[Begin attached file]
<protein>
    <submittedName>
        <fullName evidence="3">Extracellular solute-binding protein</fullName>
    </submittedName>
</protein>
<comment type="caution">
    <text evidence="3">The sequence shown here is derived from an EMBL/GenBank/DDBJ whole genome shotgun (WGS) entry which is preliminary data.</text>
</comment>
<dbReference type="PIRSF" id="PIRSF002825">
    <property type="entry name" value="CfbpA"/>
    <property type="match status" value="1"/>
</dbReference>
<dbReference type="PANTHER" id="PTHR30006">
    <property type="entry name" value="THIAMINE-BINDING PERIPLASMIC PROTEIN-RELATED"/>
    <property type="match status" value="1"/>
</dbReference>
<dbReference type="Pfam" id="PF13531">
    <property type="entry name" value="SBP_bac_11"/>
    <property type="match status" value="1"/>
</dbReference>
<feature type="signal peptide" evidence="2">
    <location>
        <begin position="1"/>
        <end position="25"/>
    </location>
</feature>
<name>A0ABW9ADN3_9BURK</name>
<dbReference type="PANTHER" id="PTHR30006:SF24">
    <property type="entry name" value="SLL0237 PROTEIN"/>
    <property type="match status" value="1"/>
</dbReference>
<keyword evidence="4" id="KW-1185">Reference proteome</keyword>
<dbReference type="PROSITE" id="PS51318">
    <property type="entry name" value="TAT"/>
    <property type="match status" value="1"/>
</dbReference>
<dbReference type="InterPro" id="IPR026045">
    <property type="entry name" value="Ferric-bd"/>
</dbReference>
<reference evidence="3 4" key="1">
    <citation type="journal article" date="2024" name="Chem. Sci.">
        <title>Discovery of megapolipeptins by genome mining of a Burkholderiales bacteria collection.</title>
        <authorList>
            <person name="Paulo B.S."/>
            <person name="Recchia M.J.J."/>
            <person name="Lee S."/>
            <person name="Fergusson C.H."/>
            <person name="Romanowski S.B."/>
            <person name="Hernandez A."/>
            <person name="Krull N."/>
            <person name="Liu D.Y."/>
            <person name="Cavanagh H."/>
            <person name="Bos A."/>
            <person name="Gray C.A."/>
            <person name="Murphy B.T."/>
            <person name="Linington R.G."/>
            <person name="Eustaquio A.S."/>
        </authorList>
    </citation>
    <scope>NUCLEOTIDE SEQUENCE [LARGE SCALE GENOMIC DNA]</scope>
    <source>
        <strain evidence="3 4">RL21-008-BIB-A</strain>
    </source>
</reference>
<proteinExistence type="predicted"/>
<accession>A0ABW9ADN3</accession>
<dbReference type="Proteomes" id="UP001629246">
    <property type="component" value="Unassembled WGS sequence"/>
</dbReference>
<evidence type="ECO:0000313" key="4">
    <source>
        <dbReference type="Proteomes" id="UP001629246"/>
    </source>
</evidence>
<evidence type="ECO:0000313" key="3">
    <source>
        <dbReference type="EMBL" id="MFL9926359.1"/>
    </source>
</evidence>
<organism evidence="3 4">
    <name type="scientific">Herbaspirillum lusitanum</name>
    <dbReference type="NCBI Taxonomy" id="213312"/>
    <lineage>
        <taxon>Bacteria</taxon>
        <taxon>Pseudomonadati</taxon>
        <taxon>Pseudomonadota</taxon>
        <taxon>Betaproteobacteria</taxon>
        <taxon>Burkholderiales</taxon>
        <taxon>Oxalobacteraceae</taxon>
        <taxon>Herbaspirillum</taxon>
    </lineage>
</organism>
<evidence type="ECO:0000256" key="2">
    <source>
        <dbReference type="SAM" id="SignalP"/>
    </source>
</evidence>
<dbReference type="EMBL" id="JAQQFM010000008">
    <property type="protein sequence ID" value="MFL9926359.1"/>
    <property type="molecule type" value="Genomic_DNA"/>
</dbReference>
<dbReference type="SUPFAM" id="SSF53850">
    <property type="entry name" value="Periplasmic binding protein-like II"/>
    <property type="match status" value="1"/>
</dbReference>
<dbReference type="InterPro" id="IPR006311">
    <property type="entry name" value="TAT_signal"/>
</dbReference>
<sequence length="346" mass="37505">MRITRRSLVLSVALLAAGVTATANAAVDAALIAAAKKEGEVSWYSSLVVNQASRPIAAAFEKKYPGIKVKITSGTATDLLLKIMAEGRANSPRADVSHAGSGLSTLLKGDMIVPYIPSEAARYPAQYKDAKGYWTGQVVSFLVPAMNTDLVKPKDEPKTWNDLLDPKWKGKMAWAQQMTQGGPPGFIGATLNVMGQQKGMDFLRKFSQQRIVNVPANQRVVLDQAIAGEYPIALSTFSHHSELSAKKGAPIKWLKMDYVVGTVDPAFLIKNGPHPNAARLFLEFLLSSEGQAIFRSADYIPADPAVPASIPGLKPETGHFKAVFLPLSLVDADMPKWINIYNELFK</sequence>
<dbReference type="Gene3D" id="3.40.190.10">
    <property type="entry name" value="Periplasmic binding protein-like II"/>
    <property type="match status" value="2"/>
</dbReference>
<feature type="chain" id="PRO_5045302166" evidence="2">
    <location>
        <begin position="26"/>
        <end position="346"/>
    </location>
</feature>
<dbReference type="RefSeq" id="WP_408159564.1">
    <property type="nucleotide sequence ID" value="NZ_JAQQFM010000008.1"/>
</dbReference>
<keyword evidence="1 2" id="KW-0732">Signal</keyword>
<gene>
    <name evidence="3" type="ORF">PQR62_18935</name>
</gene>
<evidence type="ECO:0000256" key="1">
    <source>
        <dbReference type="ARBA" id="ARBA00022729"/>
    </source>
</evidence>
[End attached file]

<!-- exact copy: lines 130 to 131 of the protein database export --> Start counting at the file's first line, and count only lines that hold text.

    </source>
</evidence>